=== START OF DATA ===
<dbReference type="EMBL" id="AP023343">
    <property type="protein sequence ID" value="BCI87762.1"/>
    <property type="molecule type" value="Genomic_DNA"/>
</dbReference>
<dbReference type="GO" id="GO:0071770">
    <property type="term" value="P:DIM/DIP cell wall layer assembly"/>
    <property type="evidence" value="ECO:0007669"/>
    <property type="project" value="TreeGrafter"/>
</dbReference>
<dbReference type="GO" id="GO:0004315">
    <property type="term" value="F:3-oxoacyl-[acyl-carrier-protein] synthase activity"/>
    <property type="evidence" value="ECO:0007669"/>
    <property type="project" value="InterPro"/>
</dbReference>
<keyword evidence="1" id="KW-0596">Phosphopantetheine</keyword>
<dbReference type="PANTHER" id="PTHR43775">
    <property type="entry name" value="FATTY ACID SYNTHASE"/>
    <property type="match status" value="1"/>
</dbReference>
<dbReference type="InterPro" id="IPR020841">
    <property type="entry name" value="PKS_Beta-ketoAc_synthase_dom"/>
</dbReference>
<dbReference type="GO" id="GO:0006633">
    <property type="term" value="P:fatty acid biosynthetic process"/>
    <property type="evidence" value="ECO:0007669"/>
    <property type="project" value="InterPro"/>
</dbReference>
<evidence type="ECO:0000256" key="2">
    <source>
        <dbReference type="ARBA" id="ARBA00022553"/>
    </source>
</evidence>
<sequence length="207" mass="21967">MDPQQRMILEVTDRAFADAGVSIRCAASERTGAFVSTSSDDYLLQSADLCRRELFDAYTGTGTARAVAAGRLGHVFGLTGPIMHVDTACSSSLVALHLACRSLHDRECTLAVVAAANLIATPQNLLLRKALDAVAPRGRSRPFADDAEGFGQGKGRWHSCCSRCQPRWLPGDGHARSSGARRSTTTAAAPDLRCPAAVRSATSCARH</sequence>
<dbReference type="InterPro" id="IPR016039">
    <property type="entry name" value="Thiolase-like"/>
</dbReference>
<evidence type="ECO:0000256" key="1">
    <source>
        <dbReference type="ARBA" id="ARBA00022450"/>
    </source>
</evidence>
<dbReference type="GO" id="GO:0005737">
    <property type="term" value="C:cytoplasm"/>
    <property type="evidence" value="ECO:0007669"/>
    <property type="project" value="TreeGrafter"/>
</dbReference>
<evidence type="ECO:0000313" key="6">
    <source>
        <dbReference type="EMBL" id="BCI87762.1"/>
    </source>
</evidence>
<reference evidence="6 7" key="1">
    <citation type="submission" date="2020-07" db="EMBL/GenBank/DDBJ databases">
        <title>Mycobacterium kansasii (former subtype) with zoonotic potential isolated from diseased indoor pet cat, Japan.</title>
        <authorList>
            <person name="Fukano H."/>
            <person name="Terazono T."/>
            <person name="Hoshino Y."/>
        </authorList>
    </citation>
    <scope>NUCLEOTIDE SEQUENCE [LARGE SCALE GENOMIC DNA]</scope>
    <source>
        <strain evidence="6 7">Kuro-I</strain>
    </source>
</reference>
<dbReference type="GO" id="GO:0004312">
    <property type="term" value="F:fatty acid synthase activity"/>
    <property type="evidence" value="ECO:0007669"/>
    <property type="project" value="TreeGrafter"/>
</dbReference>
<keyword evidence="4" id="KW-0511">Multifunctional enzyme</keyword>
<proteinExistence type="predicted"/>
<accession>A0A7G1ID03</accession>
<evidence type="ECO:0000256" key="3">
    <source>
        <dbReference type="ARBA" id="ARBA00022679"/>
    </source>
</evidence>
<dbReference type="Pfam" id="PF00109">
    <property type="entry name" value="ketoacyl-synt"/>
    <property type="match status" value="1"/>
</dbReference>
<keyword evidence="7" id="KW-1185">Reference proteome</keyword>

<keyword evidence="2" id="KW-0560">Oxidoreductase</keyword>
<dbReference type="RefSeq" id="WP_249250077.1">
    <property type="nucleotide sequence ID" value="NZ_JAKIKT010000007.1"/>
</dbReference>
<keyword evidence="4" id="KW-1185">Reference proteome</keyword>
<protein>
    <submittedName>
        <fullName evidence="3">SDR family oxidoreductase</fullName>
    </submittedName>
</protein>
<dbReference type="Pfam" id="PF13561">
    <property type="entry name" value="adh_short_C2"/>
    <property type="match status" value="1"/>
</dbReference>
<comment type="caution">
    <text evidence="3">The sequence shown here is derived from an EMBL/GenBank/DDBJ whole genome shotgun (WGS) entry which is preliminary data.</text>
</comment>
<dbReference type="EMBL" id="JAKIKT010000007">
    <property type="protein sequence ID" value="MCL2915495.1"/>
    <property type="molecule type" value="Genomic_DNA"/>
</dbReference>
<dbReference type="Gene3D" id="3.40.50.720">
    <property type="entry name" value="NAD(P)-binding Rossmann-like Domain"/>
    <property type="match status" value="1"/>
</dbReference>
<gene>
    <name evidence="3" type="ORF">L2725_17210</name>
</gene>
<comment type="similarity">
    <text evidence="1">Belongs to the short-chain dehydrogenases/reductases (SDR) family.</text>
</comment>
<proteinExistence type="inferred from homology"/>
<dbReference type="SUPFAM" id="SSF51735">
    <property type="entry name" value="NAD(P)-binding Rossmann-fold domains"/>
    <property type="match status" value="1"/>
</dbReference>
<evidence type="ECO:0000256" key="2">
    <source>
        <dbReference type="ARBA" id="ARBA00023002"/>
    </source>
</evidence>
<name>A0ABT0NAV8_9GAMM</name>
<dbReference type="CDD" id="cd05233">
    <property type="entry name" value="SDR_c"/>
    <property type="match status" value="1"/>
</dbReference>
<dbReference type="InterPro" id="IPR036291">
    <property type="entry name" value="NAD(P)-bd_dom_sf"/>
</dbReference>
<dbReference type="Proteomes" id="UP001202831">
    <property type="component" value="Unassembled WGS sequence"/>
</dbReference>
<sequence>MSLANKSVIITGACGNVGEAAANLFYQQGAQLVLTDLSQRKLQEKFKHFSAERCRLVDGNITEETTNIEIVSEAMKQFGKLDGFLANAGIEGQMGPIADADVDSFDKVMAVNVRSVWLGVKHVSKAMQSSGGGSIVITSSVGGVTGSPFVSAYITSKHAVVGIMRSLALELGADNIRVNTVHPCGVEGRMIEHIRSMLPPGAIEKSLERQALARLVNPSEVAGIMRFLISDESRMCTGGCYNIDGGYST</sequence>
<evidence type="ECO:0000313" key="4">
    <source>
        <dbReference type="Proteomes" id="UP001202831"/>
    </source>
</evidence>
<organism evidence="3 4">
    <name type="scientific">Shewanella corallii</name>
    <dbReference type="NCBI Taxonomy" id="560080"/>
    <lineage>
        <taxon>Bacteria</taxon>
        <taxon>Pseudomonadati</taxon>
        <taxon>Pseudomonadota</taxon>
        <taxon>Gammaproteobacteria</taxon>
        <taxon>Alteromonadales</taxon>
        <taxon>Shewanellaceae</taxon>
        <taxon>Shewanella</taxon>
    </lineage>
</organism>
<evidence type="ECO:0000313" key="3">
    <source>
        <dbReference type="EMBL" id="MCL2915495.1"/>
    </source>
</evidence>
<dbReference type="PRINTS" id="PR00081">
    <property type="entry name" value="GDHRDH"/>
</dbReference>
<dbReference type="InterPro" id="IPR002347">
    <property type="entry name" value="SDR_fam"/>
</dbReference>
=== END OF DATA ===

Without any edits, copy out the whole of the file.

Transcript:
<dbReference type="EMBL" id="AP023343">
    <property type="protein sequence ID" value="BCI87762.1"/>
    <property type="molecule type" value="Genomic_DNA"/>
</dbReference>
<dbReference type="GO" id="GO:0071770">
    <property type="term" value="P:DIM/DIP cell wall layer assembly"/>
    <property type="evidence" value="ECO:0007669"/>
    <property type="project" value="TreeGrafter"/>
</dbReference>
<dbReference type="GO" id="GO:0004315">
    <property type="term" value="F:3-oxoacyl-[acyl-carrier-protein] synthase activity"/>
    <property type="evidence" value="ECO:0007669"/>
    <property type="project" value="InterPro"/>
</dbReference>
<keyword evidence="1" id="KW-0596">Phosphopantetheine</keyword>
<dbReference type="PANTHER" id="PTHR43775">
    <property type="entry name" value="FATTY ACID SYNTHASE"/>
    <property type="match status" value="1"/>
</dbReference>
<dbReference type="InterPro" id="IPR020841">
    <property type="entry name" value="PKS_Beta-ketoAc_synthase_dom"/>
</dbReference>
<dbReference type="GO" id="GO:0006633">
    <property type="term" value="P:fatty acid biosynthetic process"/>
    <property type="evidence" value="ECO:0007669"/>
    <property type="project" value="InterPro"/>
</dbReference>
<evidence type="ECO:0000256" key="2">
    <source>
        <dbReference type="ARBA" id="ARBA00022553"/>
    </source>
</evidence>
<sequence length="207" mass="21967">MDPQQRMILEVTDRAFADAGVSIRCAASERTGAFVSTSSDDYLLQSADLCRRELFDAYTGTGTARAVAAGRLGHVFGLTGPIMHVDTACSSSLVALHLACRSLHDRECTLAVVAAANLIATPQNLLLRKALDAVAPRGRSRPFADDAEGFGQGKGRWHSCCSRCQPRWLPGDGHARSSGARRSTTTAAAPDLRCPAAVRSATSCARH</sequence>
<dbReference type="InterPro" id="IPR016039">
    <property type="entry name" value="Thiolase-like"/>
</dbReference>
<evidence type="ECO:0000256" key="1">
    <source>
        <dbReference type="ARBA" id="ARBA00022450"/>
    </source>
</evidence>
<dbReference type="GO" id="GO:0005737">
    <property type="term" value="C:cytoplasm"/>
    <property type="evidence" value="ECO:0007669"/>
    <property type="project" value="TreeGrafter"/>
</dbReference>
<evidence type="ECO:0000313" key="6">
    <source>
        <dbReference type="EMBL" id="BCI87762.1"/>
    </source>
</evidence>
<reference evidence="6 7" key="1">
    <citation type="submission" date="2020-07" db="EMBL/GenBank/DDBJ databases">
        <title>Mycobacterium kansasii (former subtype) with zoonotic potential isolated from diseased indoor pet cat, Japan.</title>
        <authorList>
            <person name="Fukano H."/>
            <person name="Terazono T."/>
            <person name="Hoshino Y."/>
        </authorList>
    </citation>
    <scope>NUCLEOTIDE SEQUENCE [LARGE SCALE GENOMIC DNA]</scope>
    <source>
        <strain evidence="6 7">Kuro-I</strain>
    </source>
</reference>
<dbReference type="GO" id="GO:0004312">
    <property type="term" value="F:fatty acid synthase activity"/>
    <property type="evidence" value="ECO:0007669"/>
    <property type="project" value="TreeGrafter"/>
</dbReference>
<keyword evidence="4" id="KW-0511">Multifunctional enzyme</keyword>
<proteinExistence type="predicted"/>
<accession>A0A7G1ID03</accession>
<evidence type="ECO:0000256" key="3">
    <source>
        <dbReference type="ARBA" id="ARBA00022679"/>
    </source>
</evidence>
<dbReference type="Pfam" id="PF00109">
    <property type="entry name" value="ketoacyl-synt"/>
    <property type="match status" value="1"/>
</dbReference>
<keyword evidence="7" id="KW-1185">Reference proteome</keyword>

<keyword evidence="2" id="KW-0560">Oxidoreductase</keyword>
<dbReference type="RefSeq" id="WP_249250077.1">
    <property type="nucleotide sequence ID" value="NZ_JAKIKT010000007.1"/>
</dbReference>
<keyword evidence="4" id="KW-1185">Reference proteome</keyword>
<protein>
    <submittedName>
        <fullName evidence="3">SDR family oxidoreductase</fullName>
    </submittedName>
</protein>
<dbReference type="Pfam" id="PF13561">
    <property type="entry name" value="adh_short_C2"/>
    <property type="match status" value="1"/>
</dbReference>
<comment type="caution">
    <text evidence="3">The sequence shown here is derived from an EMBL/GenBank/DDBJ whole genome shotgun (WGS) entry which is preliminary data.</text>
</comment>
<dbReference type="EMBL" id="JAKIKT010000007">
    <property type="protein sequence ID" value="MCL2915495.1"/>
    <property type="molecule type" value="Genomic_DNA"/>
</dbReference>
<dbReference type="Gene3D" id="3.40.50.720">
    <property type="entry name" value="NAD(P)-binding Rossmann-like Domain"/>
    <property type="match status" value="1"/>
</dbReference>
<gene>
    <name evidence="3" type="ORF">L2725_17210</name>
</gene>
<comment type="similarity">
    <text evidence="1">Belongs to the short-chain dehydrogenases/reductases (SDR) family.</text>
</comment>
<proteinExistence type="inferred from homology"/>
<dbReference type="SUPFAM" id="SSF51735">
    <property type="entry name" value="NAD(P)-binding Rossmann-fold domains"/>
    <property type="match status" value="1"/>
</dbReference>
<evidence type="ECO:0000256" key="2">
    <source>
        <dbReference type="ARBA" id="ARBA00023002"/>
    </source>
</evidence>
<name>A0ABT0NAV8_9GAMM</name>
<dbReference type="CDD" id="cd05233">
    <property type="entry name" value="SDR_c"/>
    <property type="match status" value="1"/>
</dbReference>
<dbReference type="InterPro" id="IPR036291">
    <property type="entry name" value="NAD(P)-bd_dom_sf"/>
</dbReference>
<dbReference type="Proteomes" id="UP001202831">
    <property type="component" value="Unassembled WGS sequence"/>
</dbReference>
<sequence>MSLANKSVIITGACGNVGEAAANLFYQQGAQLVLTDLSQRKLQEKFKHFSAERCRLVDGNITEETTNIEIVSEAMKQFGKLDGFLANAGIEGQMGPIADADVDSFDKVMAVNVRSVWLGVKHVSKAMQSSGGGSIVITSSVGGVTGSPFVSAYITSKHAVVGIMRSLALELGADNIRVNTVHPCGVEGRMIEHIRSMLPPGAIEKSLERQALARLVNPSEVAGIMRFLISDESRMCTGGCYNIDGGYST</sequence>
<evidence type="ECO:0000313" key="4">
    <source>
        <dbReference type="Proteomes" id="UP001202831"/>
    </source>
</evidence>
<organism evidence="3 4">
    <name type="scientific">Shewanella corallii</name>
    <dbReference type="NCBI Taxonomy" id="560080"/>
    <lineage>
        <taxon>Bacteria</taxon>
        <taxon>Pseudomonadati</taxon>
        <taxon>Pseudomonadota</taxon>
        <taxon>Gammaproteobacteria</taxon>
        <taxon>Alteromonadales</taxon>
        <taxon>Shewanellaceae</taxon>
        <taxon>Shewanella</taxon>
    </lineage>
</organism>
<evidence type="ECO:0000313" key="3">
    <source>
        <dbReference type="EMBL" id="MCL2915495.1"/>
    </source>
</evidence>
<dbReference type="PRINTS" id="PR00081">
    <property type="entry name" value="GDHRDH"/>
</dbReference>
<dbReference type="InterPro" id="IPR002347">
    <property type="entry name" value="SDR_fam"/>
</dbReference>